||[Apr. 26th, 2020|02:42 pm]
This message is going to be kept at the top of my journal as a quick introductory message in case anyone casually browses over to this journal and is wondering what makes the writer tick.
Firstly... I read quite a lot of web comics, and have been having a bit of a hunt around for live journals or RSS feeds which look likely to give notice of updates to the comics I'm keeping track of. So, if you write a web comic and find this journal has added you as a friend or joined your community, that's why. If you don't want weird people from obscure foreign countries reading your journal or community, please let me know and I will cease and desist from doing so forthwith.
The nature of this journal is mainly for communication with friends. About two thirds of the posts are public, and tend to be reviews of the popular culture I enjoy: web comics, science fiction TV, rock music (with a particular interest in `eighties post-punk and "indie" music, especially that recorded in New Zealand). I have more obscure interests, as well, which I discuss rather less often: cartography, werewolves, philately and "odd stuff" in general. I tend to keep most of my older archived posts, and anything dealing with work or personal matters, under "friends lock"; if you wish to read them, please comment here.
Everything here is just my opinion, and is offered free of charge and is worth precisely what is paid for it. There are no insights into the fundamental nature of the universe contained herein.
Any reader is welcome to:
(1) Ask me anything you like about one of my user icons.
(2) Ask me anything you like about one of my interests.
(3) Ask me any question you want to ask, and I will give it the answer it deserves and post it as a reply to the question.
Pleased to meet you. Hope you enjoy your stay.
It more likely makes me a man of obscure fandoms in web comics and even more obscure fandoms in popular music. The remainder of the mysterious ones are probably places I've lived in.
My favourites of Alan Moore's would probably be his Swamp Thing and Top 10. Back when I first started reading comics seriously (which is more recently than a lot of people think) one of the piles of a friend's comics that hooked me on the medium was Swamp Thing, including most of Moore's and Veitch's run. I just liked the storytelling... taking the stories absolutely seriously, despite the medium, and actually interacting with the rest of the DC universe on its own terms.
Top 10 got a lot of notice for the artwork, and all the fine detail and "Easter eggs", but I actually really enjoyed the story as well. Honestly, to my inexperienced eye it was plotted and paced more like a television show than a comic. And it worked. Most of the rest of his "America's Best Comics" line were OK, but with a few flaws (Promethea spent far too much time disappearing up its own fundament teaching mysticism; Tom Strong was a lot of fun but had its "off" moments - none of which were present in its wonderful Fantastic Four pastiche, mind you - and as for Tomorrow Stories, an average of perhaps one story an issue was better than "ho-hum"); but Top 10 was consistently good reading. My absolute favourite of the issues is the traffic accident one, mainly for how he made a somewhat strait-laced main character not only honourable, but likeable.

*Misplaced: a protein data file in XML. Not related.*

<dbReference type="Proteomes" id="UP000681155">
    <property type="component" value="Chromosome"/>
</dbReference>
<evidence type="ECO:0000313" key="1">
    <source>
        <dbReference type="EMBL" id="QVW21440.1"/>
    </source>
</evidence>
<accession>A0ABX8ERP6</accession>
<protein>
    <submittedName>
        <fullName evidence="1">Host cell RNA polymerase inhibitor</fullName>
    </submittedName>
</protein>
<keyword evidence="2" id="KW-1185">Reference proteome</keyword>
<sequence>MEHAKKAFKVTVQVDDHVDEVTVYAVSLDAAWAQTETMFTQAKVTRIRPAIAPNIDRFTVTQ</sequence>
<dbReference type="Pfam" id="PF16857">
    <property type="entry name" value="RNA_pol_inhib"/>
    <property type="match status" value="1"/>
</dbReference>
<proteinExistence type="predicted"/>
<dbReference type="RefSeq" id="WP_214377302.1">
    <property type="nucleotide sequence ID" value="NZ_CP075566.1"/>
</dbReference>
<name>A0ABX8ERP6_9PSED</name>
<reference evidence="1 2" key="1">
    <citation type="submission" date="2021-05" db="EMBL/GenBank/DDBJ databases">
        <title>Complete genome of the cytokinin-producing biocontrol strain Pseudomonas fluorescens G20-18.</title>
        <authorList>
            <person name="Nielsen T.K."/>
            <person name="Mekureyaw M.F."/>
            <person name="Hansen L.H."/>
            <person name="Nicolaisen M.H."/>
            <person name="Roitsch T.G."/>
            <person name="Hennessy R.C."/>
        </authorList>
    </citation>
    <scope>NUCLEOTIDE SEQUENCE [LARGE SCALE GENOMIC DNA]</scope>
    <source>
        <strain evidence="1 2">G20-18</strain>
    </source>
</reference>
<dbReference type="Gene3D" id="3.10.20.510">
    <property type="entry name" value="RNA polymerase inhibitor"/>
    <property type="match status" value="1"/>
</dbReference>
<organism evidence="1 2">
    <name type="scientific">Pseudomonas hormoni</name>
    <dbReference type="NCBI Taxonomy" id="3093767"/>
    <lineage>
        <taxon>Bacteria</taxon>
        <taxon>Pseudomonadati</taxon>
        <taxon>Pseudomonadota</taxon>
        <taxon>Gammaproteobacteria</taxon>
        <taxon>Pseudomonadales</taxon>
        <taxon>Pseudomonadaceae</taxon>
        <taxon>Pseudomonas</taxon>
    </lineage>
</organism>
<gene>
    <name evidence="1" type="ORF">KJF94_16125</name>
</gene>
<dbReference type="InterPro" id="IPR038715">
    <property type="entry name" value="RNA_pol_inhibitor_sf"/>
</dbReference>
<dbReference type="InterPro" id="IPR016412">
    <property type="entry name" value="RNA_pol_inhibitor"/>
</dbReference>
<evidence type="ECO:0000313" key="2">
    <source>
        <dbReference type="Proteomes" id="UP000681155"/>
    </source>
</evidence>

The first comic I actually subscribed to at my (then) local comic shop (Bag End Books in Dunedin) was Incredible Hulk during Peter David's run. I had little knowledge of the character at the time (and much of what I did know was of the Lou Ferrigno version) but was most impressed by the storytelling (again) and the way Peter David wrote as if he expected the audience to have some knowledge of literature (possible favourite quote: "You won't get away with this, Samson!" "Oh, great. The jawbone of an ass." (or something similar). Later, as I picked up a decent stash of back issues, I was also most impressed by how all the apparently shocking changes he'd made to the character weren't so out of character after all - some of the seeds were sown in Bill Mantlo's (under-rated) run on the book, and in particular, in issue #312, which is still one of my favourite comics despite being part of a godawful crossover.
Young Justice was another Peter David comic which was a favourite of mine; one of the few cases where I actually seriously liked comics written about a bunch of teenagers (the other main one being New Warriors). Best thing about this one was how, when you'd expect the stories to be all about Angsty Teenage Stuff, he actually wrote stories that adults could read and appreciate - some people, when they think of teenage superheroes, think of Young Love and crap like that; in Young Justice you're more likely to hear about the Coogan Act. And there was still plenty of humour and outright slapstick (the Mother of All Battles, for example) to go around.